A report on 2012 healthcare spending shows that for the fourth consecutive year, health-related spending in the U.S. exhibited slow growth. Total expenditures rose by 3.7 percent, amounting to $2.8 trillion, or $8,915 per person. Health costs as a share of GDP declined as well; falling from 17.3 percent to 17.2 percent. The analysis was conducted by the Office of the Actuary at the Centers for Medicare and Medicaid Services, and published in Health Affairs.
“The low rates of national health spending growth and relative stability since 2009 primarily reflect the lagged impacts of the recent severe economic recession,” Anne B. Martin, an economist in the Office of the Actuary at CMS stated. “Additionally, 2012 was impacted by the mostly one-time effects of a large number of blockbuster prescription drugs losing patent protection and a Medicare payment reduction to skilled nursing facilities.”
In 2007, the year-over-year increase in spending was 6.3 percent. Following the recession in 2008, spending grew by 4.7 percent. Since then, the percentage has been between 3.6 and 3.8 percent. The growth during the last four years is the lowest since tracking the National Health Expenditure Accounts began 53 years ago. According to the report, there was little impact from the Affordable Care Act on spending, but certain provisions, like increased Medicaid rebates for prescription drugs did contribute. Four areas of spending growth were identified in the report as cost drivers.
Hospital spending rose by 1.5 percent to $882.3 billion due to price and non-price factors. A 4.1 percent increase in physician, and clinical services amounted to $565.0 billion, primarily because of the type os services preformed in 2012. The price of Medicaid was up, however, 2012 joined 2011 as one of the slowest periods of expansion. Low enrollment, and cost-control efforts by states meant that Medicaid grew by 2.4 percent, hitting $421.2 billion in 2012. Finally, out-of-pocket expenses reached $328.2 billion, a gain of 3.5 percent.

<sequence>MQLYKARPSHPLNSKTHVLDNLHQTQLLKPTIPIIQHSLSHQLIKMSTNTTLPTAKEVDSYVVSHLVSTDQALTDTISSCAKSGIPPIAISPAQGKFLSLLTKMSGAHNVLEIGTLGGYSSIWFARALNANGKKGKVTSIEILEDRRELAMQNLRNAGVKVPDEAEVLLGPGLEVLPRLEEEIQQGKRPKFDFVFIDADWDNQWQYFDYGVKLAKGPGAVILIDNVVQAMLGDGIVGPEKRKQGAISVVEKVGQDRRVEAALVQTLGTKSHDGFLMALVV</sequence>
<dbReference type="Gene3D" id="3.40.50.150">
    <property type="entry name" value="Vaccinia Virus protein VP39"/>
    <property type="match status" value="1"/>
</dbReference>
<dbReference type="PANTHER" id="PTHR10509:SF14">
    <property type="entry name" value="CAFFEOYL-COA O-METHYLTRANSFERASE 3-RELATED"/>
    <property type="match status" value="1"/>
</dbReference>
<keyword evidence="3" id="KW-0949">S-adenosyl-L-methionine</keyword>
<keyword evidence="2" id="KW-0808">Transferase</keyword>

Factors where expenditures slowed, and the annual cost of each were also identified. These included: retail prescription drugs ($263.3 billion), nursing and retirement care facilities ($151.5 billion), private health insurance (premiums: $917.0 billion), Medicare ($572.5 billion).
One-time Medicare payment reductions contributed to lower costs for the program overall, and is partially responsible for the reduction seen in nursing and retirement care facilities. Lower private health insurance costs were driven by fewer insurance enrollments. CMS Administrator Marilyn Tavenner called the findings “good news,” in a press release about the report. “We will continue to work with tools given to us by the Affordable Care Act that will both help us control costs for taxpayers and consumers while increasing the quality of care,” Tavenner said.
As previously stated, the Affordable Care Act did have some impact on spending, but a limited overall effect on costs in 2012. A separate analysis, also published in Health Affairs, has projected health care spending after the law is fully in effect.
For 2013, levels will increase by approximately 4 percent, on par with recent years. Then, in 2014, this will rise back up to pre-recession levels, with 6.1 percent growth. It will then be 6.2 percent in subsequent years. The average for 2012-2022 is expected to be 5.8 percent, and in 2022 will reach $2.4 trillion, when federal and state healthcare financing accounts for 49 percent of national health expenditure.